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Babies Should Sleep in Parents' Room First Year

The American Academy of Pediatrics (AAP) is recommending that babies sleep in the same room as their parents, but in their own crib or bassinet for the first year of life to reduce the risk of sudden death, according to an AAP news release. The policy is an update to the AAP’s “back-to-sleep” program, and in response to reports of increased crib deaths from suffocation, entrapment and asphyxia.

Breastfeeding and providing a safe sleep area are two of the AAP’s recommendations for preventing SIDS, but sadly they also suggest that vaccinating your baby will help. This is dubious at best because the fact is that sudden infant death syndrome (SIDS) and vaccination are inextricably connected. As reported by Barbara Loe Fisher at the National Vaccine Information Center, this is mainly overlooked because “death certificates of many babies who die shortly after vaccination are listed as SIDS instead of vaccine injury.”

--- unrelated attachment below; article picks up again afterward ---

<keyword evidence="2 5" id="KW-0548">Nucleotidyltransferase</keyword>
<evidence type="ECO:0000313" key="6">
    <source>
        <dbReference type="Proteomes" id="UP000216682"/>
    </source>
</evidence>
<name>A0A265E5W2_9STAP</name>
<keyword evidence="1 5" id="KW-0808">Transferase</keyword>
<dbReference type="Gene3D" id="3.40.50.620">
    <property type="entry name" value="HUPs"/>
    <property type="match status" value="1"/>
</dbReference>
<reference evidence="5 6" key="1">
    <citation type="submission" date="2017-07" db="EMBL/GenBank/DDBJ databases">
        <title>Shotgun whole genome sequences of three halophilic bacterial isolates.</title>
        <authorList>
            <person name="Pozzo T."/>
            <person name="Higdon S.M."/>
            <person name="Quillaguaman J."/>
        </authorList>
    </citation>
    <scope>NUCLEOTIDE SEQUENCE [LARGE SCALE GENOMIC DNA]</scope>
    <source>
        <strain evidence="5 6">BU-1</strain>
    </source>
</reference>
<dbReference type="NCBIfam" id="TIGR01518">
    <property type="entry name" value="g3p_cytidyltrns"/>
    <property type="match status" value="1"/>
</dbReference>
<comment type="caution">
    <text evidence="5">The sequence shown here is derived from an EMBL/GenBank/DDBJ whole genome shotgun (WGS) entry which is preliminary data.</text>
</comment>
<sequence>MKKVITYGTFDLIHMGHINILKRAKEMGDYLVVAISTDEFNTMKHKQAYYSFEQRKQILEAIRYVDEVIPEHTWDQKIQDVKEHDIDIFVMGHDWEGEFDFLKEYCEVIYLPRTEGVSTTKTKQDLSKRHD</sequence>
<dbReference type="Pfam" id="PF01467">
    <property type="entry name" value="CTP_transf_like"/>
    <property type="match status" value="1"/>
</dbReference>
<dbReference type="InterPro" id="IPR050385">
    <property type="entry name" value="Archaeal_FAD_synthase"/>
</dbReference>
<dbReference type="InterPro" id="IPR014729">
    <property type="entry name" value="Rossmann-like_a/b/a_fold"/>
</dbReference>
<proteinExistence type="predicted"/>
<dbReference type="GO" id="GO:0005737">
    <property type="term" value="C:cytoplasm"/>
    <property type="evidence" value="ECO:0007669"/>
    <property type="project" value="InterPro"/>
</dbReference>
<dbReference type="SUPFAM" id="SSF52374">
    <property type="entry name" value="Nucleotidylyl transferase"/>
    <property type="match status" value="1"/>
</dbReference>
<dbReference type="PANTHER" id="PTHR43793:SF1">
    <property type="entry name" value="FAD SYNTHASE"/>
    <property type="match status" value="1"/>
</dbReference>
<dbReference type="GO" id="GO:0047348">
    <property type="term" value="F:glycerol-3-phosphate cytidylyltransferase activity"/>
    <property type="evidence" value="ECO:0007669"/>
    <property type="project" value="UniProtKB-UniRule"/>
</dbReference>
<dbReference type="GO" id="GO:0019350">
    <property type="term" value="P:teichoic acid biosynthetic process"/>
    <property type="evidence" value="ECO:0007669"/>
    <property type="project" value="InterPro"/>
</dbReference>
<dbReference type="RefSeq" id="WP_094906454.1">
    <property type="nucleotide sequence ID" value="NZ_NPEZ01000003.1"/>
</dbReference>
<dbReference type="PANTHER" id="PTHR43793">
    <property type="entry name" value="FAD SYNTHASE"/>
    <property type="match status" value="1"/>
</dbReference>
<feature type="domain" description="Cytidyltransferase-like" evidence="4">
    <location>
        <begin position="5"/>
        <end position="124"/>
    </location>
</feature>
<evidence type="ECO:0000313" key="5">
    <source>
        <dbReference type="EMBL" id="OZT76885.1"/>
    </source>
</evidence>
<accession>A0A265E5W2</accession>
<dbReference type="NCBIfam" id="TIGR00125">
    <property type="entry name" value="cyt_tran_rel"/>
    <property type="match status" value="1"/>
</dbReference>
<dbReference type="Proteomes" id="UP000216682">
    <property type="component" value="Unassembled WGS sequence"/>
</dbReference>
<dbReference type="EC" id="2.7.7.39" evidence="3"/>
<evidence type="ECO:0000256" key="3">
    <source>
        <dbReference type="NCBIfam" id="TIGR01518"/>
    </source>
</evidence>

SIDS aside, the inconvenient truth is that America’s babies today are born at considerable risk. For example, toxic exposures and lack of nutrition and beneficial microbes in utero and after birth can contribute to a wide variety of health problems. Insufficient vitamin D is a particular concern, since it can lead to rickets (soft, weakened bones) and a lower immune system.

Because their mothers are most likely deficient during this season, babies born during the winter can be especially vulnerable to vitamin D deficiency and may even be at increased risk for autism or dyslexia. Therefore, pregnant moms need to concentrate on getting foods high in vitamin D such as wild-caught salmon, and meats from organic, grass-fed cows. Supplementation is also an option.
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